## How do I conduct a meta-analysis?

### First, choose which statistical approach suits your needs

There are generally three different statistical approaches to conduct a meta-analysis so first you need to choose which approach best fits your needs. For an excellent detailed comparison of these three approaches, see (Johnson, Mullen, & Salas, 1995) (Comparison of Three Major Meta-Analytic Approaches. Journal of Applied Psychology, 80, 94-106). Some basic information from that article is posted below to get you started:
1. Hedges & Olkin Approach – see (Hedges, 1981); (Hedges, 1982); (Hedges & Olkin, 1985)
2. Rosenthal & Rubin Approach – see (Rosenthal, 1991); (Rosenthal & Rubin, 1978); (Rosenthal & Rubin, 1988)
3. Hunter, Schmidt, & Jackson - see (Hunter, Schmidt, & Jackson, 1982); (Hunter & Schmidt, 1990)

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### Third, choose your statistical software

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DSTAT calculates all of this for you Can also use SPSS and macros from “Practical Meta-Analysis” Calculate Categorical variables – DSTAT using weighted ANOVA Calculate Continuous variables – SPSS using weighted Regression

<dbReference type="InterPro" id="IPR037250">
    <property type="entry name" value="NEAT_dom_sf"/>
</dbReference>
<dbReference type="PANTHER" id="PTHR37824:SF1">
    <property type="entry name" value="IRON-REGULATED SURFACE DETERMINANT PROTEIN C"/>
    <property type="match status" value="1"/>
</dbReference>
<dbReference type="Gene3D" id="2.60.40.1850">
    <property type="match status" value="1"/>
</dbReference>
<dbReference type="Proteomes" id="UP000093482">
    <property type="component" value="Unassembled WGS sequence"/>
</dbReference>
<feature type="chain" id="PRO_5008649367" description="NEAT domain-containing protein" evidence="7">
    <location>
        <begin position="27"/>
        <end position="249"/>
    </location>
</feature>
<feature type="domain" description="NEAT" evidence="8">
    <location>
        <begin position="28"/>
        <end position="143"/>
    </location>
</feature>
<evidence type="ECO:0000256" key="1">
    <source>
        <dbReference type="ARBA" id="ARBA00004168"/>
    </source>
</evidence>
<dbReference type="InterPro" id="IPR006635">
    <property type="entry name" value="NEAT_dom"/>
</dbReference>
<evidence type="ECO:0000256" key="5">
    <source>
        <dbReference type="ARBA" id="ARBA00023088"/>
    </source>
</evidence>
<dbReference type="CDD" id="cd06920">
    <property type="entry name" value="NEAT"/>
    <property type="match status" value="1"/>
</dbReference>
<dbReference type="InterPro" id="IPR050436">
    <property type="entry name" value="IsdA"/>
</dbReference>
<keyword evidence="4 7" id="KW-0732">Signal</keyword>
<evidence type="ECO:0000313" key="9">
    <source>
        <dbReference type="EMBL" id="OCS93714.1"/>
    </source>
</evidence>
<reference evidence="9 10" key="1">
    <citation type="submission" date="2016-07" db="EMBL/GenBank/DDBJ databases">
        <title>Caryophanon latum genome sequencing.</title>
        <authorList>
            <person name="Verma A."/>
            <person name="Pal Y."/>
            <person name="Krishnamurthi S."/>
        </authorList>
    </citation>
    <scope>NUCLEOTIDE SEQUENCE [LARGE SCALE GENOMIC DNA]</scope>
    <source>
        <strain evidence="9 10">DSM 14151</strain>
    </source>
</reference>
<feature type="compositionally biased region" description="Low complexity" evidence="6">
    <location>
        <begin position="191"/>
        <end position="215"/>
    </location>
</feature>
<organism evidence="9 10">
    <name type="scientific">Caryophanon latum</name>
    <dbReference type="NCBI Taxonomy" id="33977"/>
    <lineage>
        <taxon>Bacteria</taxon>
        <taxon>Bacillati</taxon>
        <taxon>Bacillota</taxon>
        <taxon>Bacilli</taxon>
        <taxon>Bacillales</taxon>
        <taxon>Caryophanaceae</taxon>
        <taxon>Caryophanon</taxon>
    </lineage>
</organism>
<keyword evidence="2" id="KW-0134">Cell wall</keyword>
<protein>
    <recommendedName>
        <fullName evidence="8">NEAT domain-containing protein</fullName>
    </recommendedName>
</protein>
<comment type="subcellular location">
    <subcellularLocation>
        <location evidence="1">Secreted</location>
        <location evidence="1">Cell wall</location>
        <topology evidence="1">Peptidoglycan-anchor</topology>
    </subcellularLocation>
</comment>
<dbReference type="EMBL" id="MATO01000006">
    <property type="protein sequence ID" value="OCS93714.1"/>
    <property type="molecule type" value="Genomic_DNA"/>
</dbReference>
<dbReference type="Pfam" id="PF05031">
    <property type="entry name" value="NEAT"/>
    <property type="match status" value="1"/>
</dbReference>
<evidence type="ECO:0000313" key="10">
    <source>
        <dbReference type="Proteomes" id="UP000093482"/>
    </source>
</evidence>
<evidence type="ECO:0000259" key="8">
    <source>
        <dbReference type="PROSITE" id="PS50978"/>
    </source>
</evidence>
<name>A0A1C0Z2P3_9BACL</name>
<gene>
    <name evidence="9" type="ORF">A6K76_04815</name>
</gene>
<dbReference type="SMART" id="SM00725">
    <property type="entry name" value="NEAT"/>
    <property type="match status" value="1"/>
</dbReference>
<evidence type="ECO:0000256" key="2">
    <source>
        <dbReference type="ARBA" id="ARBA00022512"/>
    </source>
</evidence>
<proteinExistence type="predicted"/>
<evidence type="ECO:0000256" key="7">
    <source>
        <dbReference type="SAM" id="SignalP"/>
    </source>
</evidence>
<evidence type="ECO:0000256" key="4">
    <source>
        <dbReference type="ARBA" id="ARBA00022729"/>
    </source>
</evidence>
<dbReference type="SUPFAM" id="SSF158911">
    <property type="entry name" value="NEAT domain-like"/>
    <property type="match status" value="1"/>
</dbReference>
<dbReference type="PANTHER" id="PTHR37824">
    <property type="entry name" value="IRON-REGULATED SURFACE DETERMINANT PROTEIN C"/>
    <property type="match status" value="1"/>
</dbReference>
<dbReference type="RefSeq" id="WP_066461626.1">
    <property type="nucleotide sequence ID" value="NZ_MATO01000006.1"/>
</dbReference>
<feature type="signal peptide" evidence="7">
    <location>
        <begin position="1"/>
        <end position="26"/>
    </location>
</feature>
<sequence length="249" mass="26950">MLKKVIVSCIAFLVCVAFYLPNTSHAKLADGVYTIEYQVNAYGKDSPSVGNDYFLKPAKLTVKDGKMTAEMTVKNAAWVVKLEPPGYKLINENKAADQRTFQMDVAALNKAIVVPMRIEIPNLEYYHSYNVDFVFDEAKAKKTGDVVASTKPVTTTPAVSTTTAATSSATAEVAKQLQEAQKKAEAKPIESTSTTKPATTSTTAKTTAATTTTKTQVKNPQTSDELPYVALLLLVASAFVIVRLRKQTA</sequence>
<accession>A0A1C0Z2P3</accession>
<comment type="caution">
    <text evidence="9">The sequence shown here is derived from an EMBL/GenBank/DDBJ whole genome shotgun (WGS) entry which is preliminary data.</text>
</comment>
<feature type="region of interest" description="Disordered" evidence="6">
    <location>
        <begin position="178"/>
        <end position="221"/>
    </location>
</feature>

## If you want more detailed information about...

### ...the Hedges & Olkin approach...

• See (Lipsey & Wilson, 2001) (Practical Meta-Anlaysis) - which is relatively new book that provides a concise summary of all stages of the meta-analyses process, including providing ...
• See (Cooper & Hedges, 1994) (Handbook of Research Synthesis) - which is great in-depth articuluation of every step involved in designing, analyzing, and writing-up a meta-analysis.
• See (Hedges & Olkin, 1985) (Statistical Methods for Meta-Analysis) - which is the original source of information about the Hedges & Olkin approach.

### ...the Rosenthal & Rubin approach...

• See (Rosenthal, 1991) (Meta-analytic Procedures for Social Research) - which is the definitive source of information on the Rosenthal & Rubin approach.
• See (Rosenthal & DiMatteo, 2001) (Meta-Analysis: Recent Developments in Quantitative Methods for Literature Reviews) - which is an updated summary of the Rosenthal approach.
• See (Rosenthal, 1995) (Writing Meta-Analytic Reviews - which is an excellent Psychological Bulletin article on how to write a meta-analysis.

### ...the Hunter, Schmidt, & Jackson approach...

• What is the good number of studies to have bare minimum for a meta-analysis? A meta-analysis with 10 studies have been published before but is not recommended.
• In a meta-analysis, have judge rate each variable across studies, one moderator at a time, instead of rating all variables in a single study before moving on to next study.
• With meta-analysis coding with a high number of studies to code, such as 75+, can have some coders rate the entire set, but can also have some coders (undergrads) code only a subset as long there is overlap, so that more than 1 judge is rating each study.